As I write this, I’m counting down the hours until I can return to Brandon Sanderson’s Skyward. I immediately started reading it after wrapping up The Handmaid’s Tale by Margaret Atwood, which I snagged for a cheap $2.99 during Amazon’s Cyber Monday deal. I could’ve continued reading Sanderson’s work through the night, but I needed to get up and actually do some work this morning.
In January, I received a Kindle Paperwhite. It was a gift from an awesome supporter in the Theme Hybrid and WordPress community after seeing my plan to read 100 books this year. This is perhaps one of the most-used gifts I’ve ever received (outside of some gaming consoles I got as a kid).
I had tested one of the earlier Kindles years ago. This was before the devices had backlights for reading in the dark and were not quite as nice to use. From that experience, I had determined that real books were still better.
Fast forward to January. By then, I felt like my physical book collection was getting out of hand. I was at a point in my life (and still am) where I was striving for more minimalism. I revisited the Kindle idea. They were certainly better than the models from years ago. This gift was the best thing that happened to me in terms of reading habits. While I’m a bit behind my goal of hitting 100 books for the year, I’ve read far more than I have in previous years. A lot of the reason for this is the versatility of the Kindle.
I still love the feel of a good ol’ paperback in my hands. I love the smell of used bookstores. I love picking over stacks of old novels at garage sales to find a diamond in the rough. But, the Kindle has pretty much been a godsend and become my primary method of reading.
The Kindle is easier to read
I’m not as young as I once was. My eyesight has never been great, but it’s gotten worse over the last few years. Being able to adjust the text size is nice. I can hold the Kindle at a comfortable position away from my face for reading.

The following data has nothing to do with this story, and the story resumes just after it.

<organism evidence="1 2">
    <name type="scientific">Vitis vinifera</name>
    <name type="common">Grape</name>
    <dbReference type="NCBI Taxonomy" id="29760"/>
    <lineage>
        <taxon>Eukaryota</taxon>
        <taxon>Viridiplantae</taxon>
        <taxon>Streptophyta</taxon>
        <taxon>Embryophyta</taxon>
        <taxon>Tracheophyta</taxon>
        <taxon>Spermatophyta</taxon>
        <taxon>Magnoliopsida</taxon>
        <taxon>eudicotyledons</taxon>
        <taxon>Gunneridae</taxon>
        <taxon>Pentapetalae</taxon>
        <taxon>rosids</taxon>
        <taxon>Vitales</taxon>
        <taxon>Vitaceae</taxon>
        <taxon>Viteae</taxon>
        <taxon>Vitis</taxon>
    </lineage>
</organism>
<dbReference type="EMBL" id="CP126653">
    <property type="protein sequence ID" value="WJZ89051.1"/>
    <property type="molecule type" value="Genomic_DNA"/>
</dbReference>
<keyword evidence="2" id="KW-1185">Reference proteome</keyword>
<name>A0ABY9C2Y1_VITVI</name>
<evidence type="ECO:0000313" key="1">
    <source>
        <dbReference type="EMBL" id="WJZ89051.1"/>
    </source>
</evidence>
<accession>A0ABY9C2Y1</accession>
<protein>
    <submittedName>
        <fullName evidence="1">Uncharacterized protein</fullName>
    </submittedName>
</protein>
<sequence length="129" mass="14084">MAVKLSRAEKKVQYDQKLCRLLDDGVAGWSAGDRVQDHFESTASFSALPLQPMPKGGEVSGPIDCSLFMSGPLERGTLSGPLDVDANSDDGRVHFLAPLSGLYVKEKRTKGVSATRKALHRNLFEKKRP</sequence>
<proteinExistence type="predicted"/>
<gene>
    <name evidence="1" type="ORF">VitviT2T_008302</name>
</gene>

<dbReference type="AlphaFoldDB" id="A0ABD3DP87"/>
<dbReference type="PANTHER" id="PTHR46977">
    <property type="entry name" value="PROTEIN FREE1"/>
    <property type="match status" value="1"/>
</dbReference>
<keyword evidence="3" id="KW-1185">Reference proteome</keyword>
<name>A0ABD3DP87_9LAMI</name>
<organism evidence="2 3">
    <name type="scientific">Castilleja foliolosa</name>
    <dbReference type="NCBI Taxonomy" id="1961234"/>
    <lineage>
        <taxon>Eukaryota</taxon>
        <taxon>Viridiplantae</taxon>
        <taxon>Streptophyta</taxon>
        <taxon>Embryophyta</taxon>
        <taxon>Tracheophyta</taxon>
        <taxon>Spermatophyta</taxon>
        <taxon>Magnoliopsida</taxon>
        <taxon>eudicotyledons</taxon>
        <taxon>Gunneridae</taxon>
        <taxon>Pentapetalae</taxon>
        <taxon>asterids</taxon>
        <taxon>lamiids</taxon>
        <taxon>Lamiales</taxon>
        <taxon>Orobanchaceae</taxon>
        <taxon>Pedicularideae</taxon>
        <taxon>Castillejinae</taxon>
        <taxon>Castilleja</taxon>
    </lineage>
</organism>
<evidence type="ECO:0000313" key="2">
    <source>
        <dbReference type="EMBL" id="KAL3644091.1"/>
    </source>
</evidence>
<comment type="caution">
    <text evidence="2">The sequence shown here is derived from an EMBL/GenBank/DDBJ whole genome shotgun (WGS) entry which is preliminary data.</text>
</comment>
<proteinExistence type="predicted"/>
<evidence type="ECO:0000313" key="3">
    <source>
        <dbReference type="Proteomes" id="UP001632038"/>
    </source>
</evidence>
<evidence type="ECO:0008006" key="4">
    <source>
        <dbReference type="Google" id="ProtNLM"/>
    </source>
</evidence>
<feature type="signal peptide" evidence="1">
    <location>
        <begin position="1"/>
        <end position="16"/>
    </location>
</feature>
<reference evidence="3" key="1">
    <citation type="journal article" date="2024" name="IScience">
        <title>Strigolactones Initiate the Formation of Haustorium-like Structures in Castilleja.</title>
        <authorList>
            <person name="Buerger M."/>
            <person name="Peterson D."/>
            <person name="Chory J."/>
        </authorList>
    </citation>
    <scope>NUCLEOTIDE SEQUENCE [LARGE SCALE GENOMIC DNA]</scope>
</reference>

The backlights in the Paperwhite also help in low-light situations. Previously, the only good place I had for reading at night was in a specific chair with a good light next to it. Now, I can lounge wherever without having to adjust the lighting of the room.
One-handed reading is something I prefer. I like being able to hold the book in one hand or the other while enjoying a good novel. Unfortunately, some books aren’t so great for that, particularly longer works. With the Paperwhite, I can hold the device and swipe from page to page with one hand.
The downsides of the Kindle
Perhaps my biggest complaint about the Kindle is that book covers are not as cool. The black-and-white versions are not as fun as the full-color print copies. I know you’re not supposed to judge a book by its cover, but book cover design is an art form in and of itself. I love a good cover design and will definitely pick up a book with an exceptional cover once in a while, regardless of whether I’m interested in the contents.
The second complaint I have is mostly a non-issue when you spend 99% of your time actually reading. The Kindle isn’t quite as responsive to swiping and tapping as modern cell phones and tablets. I imagine this has to do with the technology being different and geared toward the reading experience. It’s fine when simply flipping to the next page in the book. But, on other screens, it’s a minor annoyance.
My love of reading has returned
Well, I’ve always loved reading. I’ve just not done as much of it as I wanted these past few years. But, it’s become such a good habit for me this year that I even got back into writing. As most followers of this blog know, I competed in and won National Novel Writing Month last month, which was a huge accomplishment for me. I’m still working on finishing the novel I started.
So, more than my love of reading returning—my love of writing has.